The Acropolis Museum is one of the wonders of the contemporary world and must be included in my contemporary itinerary for Athens. Designed by Bernard Tschumi Architects with Michael Photiadis, this gorgeous glass museum was designed to showcase the treasures of the Acropolis and look up to it.
150,000 square feet of exhibition space in very cool contemporary design, this is the pretty stage to show off Greece’s beautiful collection of classical antiquities. Each time I visit, I get (more than) a little choked up at all the amazing art, and all the art that isn’t there. Caryatids, the glowing group of six women who, for more than 2000 years, who propped up the Erechtheion on the Acropolis have a home here.
The Parthenon Marbles
What really makes me tear up is the glass-enclosed, top floor, a luminous rectangular space tilted 23 degrees from the rest of the building so it aligns with the Parthenon for an uninterrupted the temple.
The true purpose of the Acropolis Museum is to house the Parthenon frieze, in the exact same arrangement and orientation as it was when on the monument, and perhaps remind the British that it’s time to send those marbles home. “To paraphrase an iconic quote of the 1980s, “Mr. Sunak, give back those marbles!”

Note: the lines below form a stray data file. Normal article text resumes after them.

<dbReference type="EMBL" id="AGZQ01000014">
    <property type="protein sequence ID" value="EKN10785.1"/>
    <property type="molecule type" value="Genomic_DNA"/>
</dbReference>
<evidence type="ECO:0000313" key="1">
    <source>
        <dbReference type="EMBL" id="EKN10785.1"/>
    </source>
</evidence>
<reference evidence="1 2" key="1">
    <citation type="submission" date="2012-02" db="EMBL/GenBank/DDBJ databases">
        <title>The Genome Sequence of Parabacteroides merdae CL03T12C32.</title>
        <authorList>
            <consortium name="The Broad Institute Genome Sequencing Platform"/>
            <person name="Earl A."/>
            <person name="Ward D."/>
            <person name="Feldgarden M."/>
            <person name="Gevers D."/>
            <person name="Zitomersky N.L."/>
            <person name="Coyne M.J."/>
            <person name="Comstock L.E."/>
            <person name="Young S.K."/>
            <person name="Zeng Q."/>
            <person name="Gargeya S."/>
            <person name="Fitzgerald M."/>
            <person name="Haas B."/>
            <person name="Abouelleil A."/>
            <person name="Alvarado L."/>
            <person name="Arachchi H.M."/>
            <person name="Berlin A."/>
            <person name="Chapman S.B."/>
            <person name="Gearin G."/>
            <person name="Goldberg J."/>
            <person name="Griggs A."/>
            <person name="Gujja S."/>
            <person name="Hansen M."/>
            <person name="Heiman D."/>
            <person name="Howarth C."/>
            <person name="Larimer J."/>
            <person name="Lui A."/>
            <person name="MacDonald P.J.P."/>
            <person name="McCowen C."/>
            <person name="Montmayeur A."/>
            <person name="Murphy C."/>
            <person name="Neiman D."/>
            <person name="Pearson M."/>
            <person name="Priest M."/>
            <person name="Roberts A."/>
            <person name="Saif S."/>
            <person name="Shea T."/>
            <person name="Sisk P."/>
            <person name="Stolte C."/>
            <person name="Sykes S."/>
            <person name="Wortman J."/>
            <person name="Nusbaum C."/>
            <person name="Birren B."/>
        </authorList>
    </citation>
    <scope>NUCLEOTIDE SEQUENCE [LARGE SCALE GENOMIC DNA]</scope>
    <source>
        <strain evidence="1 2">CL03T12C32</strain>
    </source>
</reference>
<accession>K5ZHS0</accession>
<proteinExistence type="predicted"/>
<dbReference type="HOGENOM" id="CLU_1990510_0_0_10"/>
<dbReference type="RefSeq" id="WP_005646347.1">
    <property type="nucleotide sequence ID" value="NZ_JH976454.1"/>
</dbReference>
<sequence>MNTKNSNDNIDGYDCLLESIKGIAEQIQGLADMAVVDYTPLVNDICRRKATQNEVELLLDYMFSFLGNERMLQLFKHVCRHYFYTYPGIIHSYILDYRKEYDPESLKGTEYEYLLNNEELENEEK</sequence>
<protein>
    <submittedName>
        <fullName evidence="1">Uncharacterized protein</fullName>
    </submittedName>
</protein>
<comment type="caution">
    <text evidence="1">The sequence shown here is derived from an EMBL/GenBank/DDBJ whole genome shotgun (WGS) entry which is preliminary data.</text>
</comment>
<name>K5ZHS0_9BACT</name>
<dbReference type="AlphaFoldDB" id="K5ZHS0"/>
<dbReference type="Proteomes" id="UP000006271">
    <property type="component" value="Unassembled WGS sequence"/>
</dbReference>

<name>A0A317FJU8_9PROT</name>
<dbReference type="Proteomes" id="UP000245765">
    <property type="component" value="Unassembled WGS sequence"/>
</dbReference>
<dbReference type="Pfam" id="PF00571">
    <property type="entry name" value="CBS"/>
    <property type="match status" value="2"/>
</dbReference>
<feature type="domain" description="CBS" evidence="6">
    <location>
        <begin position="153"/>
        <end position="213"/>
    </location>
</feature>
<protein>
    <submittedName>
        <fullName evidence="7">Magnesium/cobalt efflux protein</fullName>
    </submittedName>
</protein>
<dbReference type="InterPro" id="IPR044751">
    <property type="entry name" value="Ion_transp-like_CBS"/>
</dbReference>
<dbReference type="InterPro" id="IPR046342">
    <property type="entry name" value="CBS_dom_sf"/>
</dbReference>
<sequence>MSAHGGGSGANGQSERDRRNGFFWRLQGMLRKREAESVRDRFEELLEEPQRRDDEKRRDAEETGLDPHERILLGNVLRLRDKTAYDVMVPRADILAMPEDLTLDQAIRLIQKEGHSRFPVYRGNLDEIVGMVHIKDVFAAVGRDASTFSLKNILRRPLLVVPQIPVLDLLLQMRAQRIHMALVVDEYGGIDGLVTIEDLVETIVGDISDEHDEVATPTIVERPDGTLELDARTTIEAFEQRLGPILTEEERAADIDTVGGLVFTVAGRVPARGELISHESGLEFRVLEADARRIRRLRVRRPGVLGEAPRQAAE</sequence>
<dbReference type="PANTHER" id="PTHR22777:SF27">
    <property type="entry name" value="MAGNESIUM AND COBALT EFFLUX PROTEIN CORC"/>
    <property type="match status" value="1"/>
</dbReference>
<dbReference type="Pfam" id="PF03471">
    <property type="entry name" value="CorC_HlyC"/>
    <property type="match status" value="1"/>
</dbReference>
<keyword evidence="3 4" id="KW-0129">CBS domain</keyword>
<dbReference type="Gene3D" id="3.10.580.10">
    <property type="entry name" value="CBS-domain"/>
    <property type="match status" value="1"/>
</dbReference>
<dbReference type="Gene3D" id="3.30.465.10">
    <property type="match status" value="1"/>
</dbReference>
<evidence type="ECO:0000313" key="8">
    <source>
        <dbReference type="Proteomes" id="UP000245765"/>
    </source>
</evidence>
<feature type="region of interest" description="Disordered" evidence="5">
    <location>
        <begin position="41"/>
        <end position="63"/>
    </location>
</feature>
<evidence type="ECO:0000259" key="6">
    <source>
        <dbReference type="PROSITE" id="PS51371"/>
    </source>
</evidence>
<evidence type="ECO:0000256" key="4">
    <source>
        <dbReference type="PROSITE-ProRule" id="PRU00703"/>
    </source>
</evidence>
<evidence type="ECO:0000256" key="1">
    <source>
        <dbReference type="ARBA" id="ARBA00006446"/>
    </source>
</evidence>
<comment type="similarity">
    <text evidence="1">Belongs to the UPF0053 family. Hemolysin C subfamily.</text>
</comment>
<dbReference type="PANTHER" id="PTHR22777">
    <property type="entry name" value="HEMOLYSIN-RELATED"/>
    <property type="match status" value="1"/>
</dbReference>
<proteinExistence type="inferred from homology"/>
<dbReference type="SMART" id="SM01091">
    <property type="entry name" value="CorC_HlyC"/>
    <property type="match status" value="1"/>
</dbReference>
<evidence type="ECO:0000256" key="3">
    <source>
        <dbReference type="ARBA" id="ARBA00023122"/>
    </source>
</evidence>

Where to Stay
For a night out: Lighthouse Hotel Athens Brown Hotel group’s beacon in Omnia Square is where you want to stay if you want to get out, even if it means dancing ‘til dawn at Lighthouse’s panoramic rooftop or underground nightclub/event space.
Flash back to the 20th century from its facade, original white marble design now lined with vertical brass stripes that are illuminated at night. Interiors are jewel tone hues with midcentury design pieces and velvet upholstery. Sultry and sexy, along with a bit of a “party girl” vibe.220 rooms. Near Psirri and Metaxourgeio.
For a night in: Hotel Grande Bretagne, Marriott Luxury Collection, one of the original Grand Hotels, Grande Bretagna maintains yesteryear elegance in the incredible address in Syntagma Square.
Classic and elegant in design and style, with gorgeous marbles and personal butler service, this 320-room hotel is a city landmark, and within easy walking distance to Kolonaki and Acropolis.
A version of this article appeared in Forbes Travel (December 2022).